sustainable farmstead where we now live. The word sustainability has emerged in recent years to describe a desire to regain the pioneer spirit. It speaks of breaking away from the confines and the feelings of vulnerability when living a day-to-day existence that is literally at the mercy of an uncertain social system. Modern-day homesteading (which can take place in the country or the city) is an effort to produce healthier food, drink better water, use renewable energy sources and experience the freedom to raise our families with righteous values for the sake of better and more meaningful lives. The Apostle Paul said, as he concluded his letter to the Philippians, “Finally, brothers, whatever is true, whatever is noble, whatever is right, whatever is pure, whatever is lovely, whatever is admirable—if anything is excellent or praiseworthy—think about these things.” [Phil 4:8] Although he didn’t say it, I think Paul would agree that we shouldn’t just think about such things, but must have the courage to pursue them as well.

Looking back at my heritage gives me the courage and motivation to break away from status quo. It causes me to strive to recapture the values that must have driven those early pioneers to rethink and restart their lives outside the confines of a social system that no longer focused on what was true, noble, right, pure, lovely and admirable. They longed for a new way of life and a new beginning, and they were willing to sacrifice to achieve it. When we lose sight of our heritage it can cause us to flounder and lose our way. Looking to the past can help us regain purpose for a preferred and better future. Even the bad things of the past can be used to launch us into a better and more fruitful future.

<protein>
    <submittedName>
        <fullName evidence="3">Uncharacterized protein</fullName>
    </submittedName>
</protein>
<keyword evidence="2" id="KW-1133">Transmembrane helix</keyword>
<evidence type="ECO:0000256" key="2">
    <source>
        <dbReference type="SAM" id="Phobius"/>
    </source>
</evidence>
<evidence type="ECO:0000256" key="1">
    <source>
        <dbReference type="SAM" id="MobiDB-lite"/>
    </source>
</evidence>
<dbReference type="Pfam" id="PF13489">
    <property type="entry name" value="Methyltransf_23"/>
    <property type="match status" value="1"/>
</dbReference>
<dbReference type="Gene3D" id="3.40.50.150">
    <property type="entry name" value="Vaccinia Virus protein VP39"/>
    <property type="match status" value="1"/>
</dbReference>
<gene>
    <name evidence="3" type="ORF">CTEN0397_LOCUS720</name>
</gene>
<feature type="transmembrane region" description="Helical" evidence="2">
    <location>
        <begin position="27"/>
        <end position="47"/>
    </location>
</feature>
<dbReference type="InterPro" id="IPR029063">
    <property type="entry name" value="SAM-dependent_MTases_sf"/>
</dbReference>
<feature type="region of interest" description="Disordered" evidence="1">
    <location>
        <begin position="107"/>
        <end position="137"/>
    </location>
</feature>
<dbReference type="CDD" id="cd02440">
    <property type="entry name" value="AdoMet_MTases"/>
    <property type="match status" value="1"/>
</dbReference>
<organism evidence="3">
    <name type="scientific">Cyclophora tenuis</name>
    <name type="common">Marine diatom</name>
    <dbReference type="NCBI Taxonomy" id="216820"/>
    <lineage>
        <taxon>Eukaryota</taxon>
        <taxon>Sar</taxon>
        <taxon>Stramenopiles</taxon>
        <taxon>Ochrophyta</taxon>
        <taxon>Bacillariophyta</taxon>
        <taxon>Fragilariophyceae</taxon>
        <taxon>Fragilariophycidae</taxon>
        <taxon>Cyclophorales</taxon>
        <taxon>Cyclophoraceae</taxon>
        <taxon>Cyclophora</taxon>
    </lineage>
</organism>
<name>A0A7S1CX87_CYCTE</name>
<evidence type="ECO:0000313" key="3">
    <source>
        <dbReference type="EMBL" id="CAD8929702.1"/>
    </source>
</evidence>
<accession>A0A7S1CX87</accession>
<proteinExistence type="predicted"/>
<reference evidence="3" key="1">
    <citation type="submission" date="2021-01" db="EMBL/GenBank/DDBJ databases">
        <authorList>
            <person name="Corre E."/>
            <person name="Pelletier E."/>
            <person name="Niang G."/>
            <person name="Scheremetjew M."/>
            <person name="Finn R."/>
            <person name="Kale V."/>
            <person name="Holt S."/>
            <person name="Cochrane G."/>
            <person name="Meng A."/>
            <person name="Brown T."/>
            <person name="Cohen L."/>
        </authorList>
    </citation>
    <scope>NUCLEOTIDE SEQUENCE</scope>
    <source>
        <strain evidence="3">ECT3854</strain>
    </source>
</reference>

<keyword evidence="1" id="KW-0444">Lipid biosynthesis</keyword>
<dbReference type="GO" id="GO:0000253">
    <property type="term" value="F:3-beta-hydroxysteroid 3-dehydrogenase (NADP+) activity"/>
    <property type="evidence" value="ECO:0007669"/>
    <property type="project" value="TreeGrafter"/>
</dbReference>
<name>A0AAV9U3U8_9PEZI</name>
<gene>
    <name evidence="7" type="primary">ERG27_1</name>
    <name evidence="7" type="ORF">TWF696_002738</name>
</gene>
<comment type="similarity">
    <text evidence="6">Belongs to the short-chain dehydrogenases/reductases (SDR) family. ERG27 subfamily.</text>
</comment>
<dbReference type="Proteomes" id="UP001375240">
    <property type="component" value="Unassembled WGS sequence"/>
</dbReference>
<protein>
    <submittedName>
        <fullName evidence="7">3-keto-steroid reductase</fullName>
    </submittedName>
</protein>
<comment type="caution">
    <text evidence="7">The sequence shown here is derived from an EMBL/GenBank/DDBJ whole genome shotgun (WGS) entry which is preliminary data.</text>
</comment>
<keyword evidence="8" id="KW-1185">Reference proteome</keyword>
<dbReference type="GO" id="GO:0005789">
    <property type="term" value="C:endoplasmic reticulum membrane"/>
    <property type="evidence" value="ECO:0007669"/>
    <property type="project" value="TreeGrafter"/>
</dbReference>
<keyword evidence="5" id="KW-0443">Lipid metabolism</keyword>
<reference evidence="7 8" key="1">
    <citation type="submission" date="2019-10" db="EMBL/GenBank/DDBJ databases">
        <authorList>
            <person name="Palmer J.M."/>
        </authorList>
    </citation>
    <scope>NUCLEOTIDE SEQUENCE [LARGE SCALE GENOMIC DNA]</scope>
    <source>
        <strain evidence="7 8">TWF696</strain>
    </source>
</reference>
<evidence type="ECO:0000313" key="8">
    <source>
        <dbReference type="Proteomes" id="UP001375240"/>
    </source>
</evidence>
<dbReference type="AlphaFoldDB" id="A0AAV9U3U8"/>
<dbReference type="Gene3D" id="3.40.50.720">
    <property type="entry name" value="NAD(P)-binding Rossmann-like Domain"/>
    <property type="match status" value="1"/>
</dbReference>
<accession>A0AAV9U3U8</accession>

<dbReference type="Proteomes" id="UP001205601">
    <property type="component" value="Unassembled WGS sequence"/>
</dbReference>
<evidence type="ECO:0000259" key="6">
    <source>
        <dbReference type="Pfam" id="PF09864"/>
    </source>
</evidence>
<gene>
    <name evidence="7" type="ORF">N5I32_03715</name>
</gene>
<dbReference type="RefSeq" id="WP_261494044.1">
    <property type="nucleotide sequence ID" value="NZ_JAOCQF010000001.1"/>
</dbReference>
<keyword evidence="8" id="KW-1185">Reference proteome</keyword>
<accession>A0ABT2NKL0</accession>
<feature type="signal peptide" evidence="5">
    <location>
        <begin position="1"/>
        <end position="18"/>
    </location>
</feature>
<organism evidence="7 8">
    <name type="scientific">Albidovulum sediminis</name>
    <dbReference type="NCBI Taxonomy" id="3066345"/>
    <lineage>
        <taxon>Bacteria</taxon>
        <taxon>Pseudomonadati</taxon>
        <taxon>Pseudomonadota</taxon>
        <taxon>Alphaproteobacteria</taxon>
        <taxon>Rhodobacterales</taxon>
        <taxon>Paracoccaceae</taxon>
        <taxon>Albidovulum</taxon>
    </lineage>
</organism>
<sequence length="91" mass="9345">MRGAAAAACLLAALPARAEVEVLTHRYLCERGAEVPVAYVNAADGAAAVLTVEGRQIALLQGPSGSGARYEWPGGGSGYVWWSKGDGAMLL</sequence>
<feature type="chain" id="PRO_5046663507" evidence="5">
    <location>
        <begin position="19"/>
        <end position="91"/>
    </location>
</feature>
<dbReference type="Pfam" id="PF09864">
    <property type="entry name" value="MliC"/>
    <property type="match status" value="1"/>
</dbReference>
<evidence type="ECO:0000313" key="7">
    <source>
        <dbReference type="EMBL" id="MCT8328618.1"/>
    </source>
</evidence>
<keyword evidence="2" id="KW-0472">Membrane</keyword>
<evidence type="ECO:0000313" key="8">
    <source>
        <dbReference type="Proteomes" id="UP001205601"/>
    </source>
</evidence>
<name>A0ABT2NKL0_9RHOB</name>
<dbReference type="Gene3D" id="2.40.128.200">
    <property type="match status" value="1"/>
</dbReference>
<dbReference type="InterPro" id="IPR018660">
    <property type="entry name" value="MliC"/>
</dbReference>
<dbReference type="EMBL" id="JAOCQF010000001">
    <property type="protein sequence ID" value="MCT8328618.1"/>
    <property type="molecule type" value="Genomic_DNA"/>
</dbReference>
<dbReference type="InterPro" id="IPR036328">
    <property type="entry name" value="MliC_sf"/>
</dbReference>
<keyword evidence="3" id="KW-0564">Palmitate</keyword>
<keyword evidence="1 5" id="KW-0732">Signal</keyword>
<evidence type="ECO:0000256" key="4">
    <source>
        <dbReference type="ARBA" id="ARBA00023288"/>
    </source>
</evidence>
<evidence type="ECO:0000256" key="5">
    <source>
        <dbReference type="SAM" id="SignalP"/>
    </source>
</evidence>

The old adage, “history repeats itself,” generally holds a negative connotation. It is true, many times the child of an alcoholic can become an alcoholic or an abusive person has often been abused, but it doesn’t have to be that way. Our negative past can help us strive towards a positive future. It is all about looking back and learning not only from the valor of those who went before us, but from their mistakes as well. History will only repeat itself if we ignore and deny the past, refusing to make courageous choices to turn away from the bad so that we might cling to the good. It is for this very reason that Nancy and I have dedicated our lives to Christ. Making these kinds of life-changing choices is nothing short of miraculous—it’s something that only God can do. He came to forgive what needed forgiving from our past so we might live in freedom from habits, hurts, and the painful memories that paralyze. What he does is real and tangible, and for this reason faith was a key value for our pioneer ancestors. Regaining that pioneer spirit and the values that accompanied it: this fosters hope for the challenges we face in the 21st century.

Tri Robinson is the founding pastor of the Vineyard Boise Church in Boise, ID and author of Saving God’s Green Earth and Small Footprint, Big Handprint. He and his wife, Nancy, live on a homestead that is almost fully sustainable. He blogs about his adventures there at, where this article originally appeared.